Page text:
I am a senior engineer for network security operations. I have attended Eric Cole's excellent SANS classes and consider him a professional acquaintance. "Hackers Beware" is a welcome contribution to the security community. Although some of the material is redundant, you're bound to gain new insights on network intrusions by reading this book.
The message of "Hackers Beware" is clear: prevention is preferred, but detection is mandatory. To discover intrusions, one must understand the tools and tactics of the adversary. To this end, "Hackers Beware" devotes chapters to information gathering, spoofing, session hijacking, denial of service, buffer overflows, password security, access preservation, and log cleaning. Some of the material in these chapters is based on the "practicum" required of SANS students.
My favorite section, without doubt, was chapter 17: "Other Types of Attacks." It features many valuable essays by SANS students on BIND NXT exploitation, cookie-based overflows, SNMP enumeration, and other topics.
Publishing student material has its drawbacks, however. "Hackers Beware" is repetitive, a sin given the book's page count (778). Why include yet another explanation of buffer overflows in chapter 14, for example, when a whole chapter (7) already discusses them? (Actually, Brent Hughes' work in chapter 14 is more enlightening!) Furthermore, the "fundamentals" of UNIX and NT chapters are much less informative compared to Ed Skoudis' chapters in "Counter Hack."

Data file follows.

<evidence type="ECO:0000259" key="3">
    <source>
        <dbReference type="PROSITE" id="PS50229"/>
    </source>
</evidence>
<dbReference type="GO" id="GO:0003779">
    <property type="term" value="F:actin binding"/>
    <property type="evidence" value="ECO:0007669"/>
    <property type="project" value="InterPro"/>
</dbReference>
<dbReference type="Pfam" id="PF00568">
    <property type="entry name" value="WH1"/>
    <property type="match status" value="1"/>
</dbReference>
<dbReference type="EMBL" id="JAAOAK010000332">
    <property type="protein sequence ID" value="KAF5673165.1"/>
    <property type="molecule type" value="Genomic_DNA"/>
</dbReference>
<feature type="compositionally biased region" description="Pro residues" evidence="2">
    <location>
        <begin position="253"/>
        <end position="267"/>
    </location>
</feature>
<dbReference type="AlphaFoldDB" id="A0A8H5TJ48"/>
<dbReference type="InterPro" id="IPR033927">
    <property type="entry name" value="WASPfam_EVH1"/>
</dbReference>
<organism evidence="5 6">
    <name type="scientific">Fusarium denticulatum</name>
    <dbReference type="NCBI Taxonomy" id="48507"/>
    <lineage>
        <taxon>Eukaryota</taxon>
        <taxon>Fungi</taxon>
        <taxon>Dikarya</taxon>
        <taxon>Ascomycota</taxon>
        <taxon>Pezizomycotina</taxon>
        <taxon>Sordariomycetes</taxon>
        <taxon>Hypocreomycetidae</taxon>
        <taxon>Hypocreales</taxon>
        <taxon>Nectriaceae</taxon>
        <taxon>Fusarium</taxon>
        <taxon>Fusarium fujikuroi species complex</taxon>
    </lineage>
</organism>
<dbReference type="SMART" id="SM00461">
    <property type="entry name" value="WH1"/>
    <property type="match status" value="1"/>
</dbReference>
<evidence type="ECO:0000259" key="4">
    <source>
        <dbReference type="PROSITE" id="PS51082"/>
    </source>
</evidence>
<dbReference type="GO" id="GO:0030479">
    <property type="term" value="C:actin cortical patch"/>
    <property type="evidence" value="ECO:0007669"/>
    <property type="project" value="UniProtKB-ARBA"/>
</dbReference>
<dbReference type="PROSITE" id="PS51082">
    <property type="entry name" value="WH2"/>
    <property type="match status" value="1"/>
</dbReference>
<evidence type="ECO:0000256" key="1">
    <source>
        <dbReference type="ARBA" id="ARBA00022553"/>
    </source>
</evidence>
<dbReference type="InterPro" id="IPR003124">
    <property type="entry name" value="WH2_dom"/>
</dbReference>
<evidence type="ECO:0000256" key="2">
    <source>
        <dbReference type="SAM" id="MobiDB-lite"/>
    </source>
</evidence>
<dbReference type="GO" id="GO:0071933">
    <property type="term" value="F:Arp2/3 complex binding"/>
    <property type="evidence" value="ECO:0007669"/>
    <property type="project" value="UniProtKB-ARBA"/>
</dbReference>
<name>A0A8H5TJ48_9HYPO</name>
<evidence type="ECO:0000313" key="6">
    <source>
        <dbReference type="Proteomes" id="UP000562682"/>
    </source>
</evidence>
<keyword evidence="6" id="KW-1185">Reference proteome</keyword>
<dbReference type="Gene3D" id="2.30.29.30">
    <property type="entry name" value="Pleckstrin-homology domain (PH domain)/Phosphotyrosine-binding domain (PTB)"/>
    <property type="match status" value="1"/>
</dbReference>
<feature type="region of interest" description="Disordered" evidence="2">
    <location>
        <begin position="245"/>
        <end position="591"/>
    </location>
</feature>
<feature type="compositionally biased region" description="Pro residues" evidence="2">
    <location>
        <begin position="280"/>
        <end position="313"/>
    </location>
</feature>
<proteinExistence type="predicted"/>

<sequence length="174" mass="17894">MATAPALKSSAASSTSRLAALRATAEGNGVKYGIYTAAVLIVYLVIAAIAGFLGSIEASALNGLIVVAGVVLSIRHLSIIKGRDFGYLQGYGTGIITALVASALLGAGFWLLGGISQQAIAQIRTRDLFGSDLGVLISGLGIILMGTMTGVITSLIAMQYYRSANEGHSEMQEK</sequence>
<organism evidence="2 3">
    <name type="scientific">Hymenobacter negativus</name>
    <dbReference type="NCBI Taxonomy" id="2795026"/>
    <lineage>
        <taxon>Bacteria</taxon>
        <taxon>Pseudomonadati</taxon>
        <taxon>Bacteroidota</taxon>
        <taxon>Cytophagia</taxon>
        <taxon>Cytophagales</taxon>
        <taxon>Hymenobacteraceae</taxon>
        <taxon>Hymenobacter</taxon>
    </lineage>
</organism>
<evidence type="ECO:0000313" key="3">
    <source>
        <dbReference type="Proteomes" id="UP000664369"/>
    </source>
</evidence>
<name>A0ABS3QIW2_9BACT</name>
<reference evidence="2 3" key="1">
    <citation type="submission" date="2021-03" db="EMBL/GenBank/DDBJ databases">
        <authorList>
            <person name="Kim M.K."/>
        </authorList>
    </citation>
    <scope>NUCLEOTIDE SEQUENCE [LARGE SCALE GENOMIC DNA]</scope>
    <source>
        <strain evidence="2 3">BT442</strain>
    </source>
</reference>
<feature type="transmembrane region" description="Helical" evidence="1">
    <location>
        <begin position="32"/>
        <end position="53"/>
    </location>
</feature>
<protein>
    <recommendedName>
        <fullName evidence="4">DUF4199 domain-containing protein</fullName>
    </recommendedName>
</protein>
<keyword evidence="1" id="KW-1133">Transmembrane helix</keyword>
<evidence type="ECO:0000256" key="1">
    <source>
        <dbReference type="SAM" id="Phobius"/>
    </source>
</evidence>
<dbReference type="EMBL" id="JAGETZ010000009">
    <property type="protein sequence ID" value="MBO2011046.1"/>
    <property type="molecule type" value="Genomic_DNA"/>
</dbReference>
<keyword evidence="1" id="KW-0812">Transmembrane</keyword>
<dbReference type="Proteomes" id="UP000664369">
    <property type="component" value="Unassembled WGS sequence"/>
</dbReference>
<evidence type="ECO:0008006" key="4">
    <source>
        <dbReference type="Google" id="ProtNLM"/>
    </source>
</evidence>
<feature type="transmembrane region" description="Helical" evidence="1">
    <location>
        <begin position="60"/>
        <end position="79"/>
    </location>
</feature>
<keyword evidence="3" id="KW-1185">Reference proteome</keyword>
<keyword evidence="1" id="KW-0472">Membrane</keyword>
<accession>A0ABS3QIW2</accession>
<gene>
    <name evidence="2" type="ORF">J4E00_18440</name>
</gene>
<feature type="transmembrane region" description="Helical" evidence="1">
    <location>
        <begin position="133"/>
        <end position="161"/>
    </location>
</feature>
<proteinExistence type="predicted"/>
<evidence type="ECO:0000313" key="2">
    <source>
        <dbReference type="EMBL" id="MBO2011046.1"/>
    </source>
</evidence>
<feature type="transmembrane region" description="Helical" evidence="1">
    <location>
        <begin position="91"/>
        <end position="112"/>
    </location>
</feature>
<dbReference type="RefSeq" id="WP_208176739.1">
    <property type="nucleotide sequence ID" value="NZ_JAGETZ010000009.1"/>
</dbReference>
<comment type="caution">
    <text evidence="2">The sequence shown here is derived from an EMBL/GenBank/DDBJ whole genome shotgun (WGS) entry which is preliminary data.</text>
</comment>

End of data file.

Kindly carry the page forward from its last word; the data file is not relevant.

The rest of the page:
I also recommend New Riders help the author overcome his addiction to "three phrase sentences," such as "Now the Internet is very popular, and everyone is using Linux because it is powerful and inexpensive, so the number of people beating on the system is very high." (p. 480.)
Future editions should reduce the number of vulnerabilities described in favor of more thorough explanations of sample exploits. For example, a virtual reprint of cDc's advisory on a NetMeeting weakness teaches me very little; providing background on the coding, system calls, and principles of this exploit is more useful. I would also pare the student-based material down to the essential core, removing generic material discussed elsewhere.
I'd almost buy "Hackers Beware" for chapter 17 alone, so I'm sure security professionals will find many reasons to enjoy this book.
(Disclaimer: I received a free review copy from the publisher.)